This test is a recent development to the Superpave Performance Graded (PG) Asphalt Binder specification. The original SHRP PG specifications were developed primarily with unmodified binders, and therefore did not capture the benefits of polymer modification in terms of rut resistance or elasticity. This new test is a high temperature binder specification that indicates the rutting performance of the asphalt binder and is blind to modification.
Additionally there is a provision for elastic recovery of binders in MSCR. The various elastic recovery type tests were used to determine the degree of polymer modification in an asphalt binder. Examples of these tests include forced ductility and elastic recovery.
This method allows states to potentially eliminate the process of grade bumping within PG binder selection. Grade bumping is defined in AASTHO (American Association of State Highway Officials) M 323; this specification outlines when a higher PG grade should be used due to increased traffic on a highway. For example, the climate may require PG 64-22 asphalt binder for a road, but if there is higher truck traffic, the binder selected should be PG 70-22 to minimize rutting of the road. The binder formulation should also include a polymer. To ensure a polymer, many states include some form of elastic recovery specification.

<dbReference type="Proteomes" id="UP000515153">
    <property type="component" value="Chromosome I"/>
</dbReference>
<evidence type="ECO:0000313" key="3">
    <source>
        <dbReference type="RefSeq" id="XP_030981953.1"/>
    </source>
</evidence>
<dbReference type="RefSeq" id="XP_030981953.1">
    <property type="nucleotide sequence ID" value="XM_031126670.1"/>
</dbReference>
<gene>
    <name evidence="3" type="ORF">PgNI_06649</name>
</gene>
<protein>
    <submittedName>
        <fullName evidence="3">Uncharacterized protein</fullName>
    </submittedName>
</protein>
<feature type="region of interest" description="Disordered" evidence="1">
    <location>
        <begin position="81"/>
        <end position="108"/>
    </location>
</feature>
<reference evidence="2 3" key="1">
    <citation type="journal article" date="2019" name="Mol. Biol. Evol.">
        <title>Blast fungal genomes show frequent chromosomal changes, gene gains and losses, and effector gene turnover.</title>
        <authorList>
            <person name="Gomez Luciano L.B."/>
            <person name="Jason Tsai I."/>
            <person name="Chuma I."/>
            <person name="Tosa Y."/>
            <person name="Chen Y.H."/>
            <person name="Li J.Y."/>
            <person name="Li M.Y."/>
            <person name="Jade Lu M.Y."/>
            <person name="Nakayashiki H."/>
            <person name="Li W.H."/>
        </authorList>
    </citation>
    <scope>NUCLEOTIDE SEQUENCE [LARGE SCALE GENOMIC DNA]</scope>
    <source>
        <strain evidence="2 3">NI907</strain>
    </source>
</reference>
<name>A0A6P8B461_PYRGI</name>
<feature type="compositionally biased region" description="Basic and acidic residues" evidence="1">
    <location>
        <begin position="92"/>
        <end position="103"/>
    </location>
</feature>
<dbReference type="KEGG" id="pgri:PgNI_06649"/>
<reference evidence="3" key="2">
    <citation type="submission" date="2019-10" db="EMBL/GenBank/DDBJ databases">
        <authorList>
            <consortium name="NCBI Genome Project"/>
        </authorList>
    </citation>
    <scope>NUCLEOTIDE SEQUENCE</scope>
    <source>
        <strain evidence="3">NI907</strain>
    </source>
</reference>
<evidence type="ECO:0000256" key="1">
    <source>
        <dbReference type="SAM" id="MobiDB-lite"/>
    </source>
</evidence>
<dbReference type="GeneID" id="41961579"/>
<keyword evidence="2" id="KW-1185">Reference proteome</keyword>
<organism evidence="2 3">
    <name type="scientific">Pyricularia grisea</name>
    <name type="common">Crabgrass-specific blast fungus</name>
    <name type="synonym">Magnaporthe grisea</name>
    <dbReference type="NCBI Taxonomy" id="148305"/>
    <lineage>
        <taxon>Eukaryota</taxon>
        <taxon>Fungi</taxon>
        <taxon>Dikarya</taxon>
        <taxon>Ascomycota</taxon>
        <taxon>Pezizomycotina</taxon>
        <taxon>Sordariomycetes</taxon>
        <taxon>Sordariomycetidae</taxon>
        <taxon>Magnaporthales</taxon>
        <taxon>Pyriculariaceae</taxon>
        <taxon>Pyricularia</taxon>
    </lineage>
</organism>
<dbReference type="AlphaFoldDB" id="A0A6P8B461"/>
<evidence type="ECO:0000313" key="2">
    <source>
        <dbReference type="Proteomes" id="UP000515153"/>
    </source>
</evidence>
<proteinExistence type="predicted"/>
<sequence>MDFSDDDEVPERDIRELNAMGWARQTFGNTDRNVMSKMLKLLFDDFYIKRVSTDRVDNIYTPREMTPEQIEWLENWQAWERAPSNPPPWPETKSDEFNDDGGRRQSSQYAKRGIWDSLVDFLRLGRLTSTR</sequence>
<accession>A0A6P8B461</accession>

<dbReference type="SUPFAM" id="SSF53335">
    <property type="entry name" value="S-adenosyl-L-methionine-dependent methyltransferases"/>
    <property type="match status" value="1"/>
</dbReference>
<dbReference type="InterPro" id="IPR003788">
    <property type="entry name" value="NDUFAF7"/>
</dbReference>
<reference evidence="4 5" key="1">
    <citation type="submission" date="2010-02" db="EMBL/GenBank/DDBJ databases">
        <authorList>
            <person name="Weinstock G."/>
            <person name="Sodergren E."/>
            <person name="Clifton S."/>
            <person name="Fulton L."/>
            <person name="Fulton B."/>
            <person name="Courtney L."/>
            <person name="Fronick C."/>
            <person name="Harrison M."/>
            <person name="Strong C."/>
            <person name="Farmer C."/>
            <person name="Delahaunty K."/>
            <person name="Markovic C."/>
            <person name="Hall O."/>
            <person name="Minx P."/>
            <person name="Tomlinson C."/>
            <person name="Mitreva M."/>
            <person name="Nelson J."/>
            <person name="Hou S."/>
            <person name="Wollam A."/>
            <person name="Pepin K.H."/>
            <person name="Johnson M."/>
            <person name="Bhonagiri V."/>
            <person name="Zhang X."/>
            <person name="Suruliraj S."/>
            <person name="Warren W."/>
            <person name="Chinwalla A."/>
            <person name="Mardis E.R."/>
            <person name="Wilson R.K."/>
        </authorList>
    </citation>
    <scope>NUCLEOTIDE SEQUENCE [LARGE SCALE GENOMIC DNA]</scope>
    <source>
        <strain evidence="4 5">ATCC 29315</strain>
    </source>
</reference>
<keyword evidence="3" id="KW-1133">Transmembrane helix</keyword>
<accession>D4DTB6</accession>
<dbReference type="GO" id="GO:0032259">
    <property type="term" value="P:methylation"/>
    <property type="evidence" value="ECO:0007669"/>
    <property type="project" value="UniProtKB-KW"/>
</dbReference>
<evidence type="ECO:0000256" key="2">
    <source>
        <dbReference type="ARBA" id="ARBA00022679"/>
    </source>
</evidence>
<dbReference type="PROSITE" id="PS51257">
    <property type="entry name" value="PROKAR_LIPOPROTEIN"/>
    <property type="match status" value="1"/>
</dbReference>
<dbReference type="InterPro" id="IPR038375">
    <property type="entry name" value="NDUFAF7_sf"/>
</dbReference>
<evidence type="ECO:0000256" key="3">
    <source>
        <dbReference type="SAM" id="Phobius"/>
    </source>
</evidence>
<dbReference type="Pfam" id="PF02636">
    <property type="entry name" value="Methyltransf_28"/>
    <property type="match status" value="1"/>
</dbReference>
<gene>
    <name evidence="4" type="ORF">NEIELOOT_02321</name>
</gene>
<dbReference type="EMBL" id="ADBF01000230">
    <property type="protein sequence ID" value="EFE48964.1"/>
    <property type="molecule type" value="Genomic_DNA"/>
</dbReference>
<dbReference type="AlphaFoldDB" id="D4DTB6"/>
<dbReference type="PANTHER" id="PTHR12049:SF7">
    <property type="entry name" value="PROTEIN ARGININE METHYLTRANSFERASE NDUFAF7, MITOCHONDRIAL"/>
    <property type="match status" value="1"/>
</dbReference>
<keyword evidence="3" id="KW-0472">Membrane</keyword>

The rationale for the MSCR test is to develop a method that utilizes the DSR to determine rut resistance of a binder and its ability to recover from deformation, which is important for crack resistance in a binder. To characterize these properties, two additional parameters are tested in the DSR:
- MSCR Jnr : This measure determines the rut resistance of the binder. This is determined by dividing non-recoverable shear strain by applied shear stress. “J” is the variable for compliance, and “nr” stands for non-recoverable. We will go into greater detail on the specifics of this aspect of the procedure in a later section.
- MSCR % Recovery: This measure captures the performance of polymers in the binder.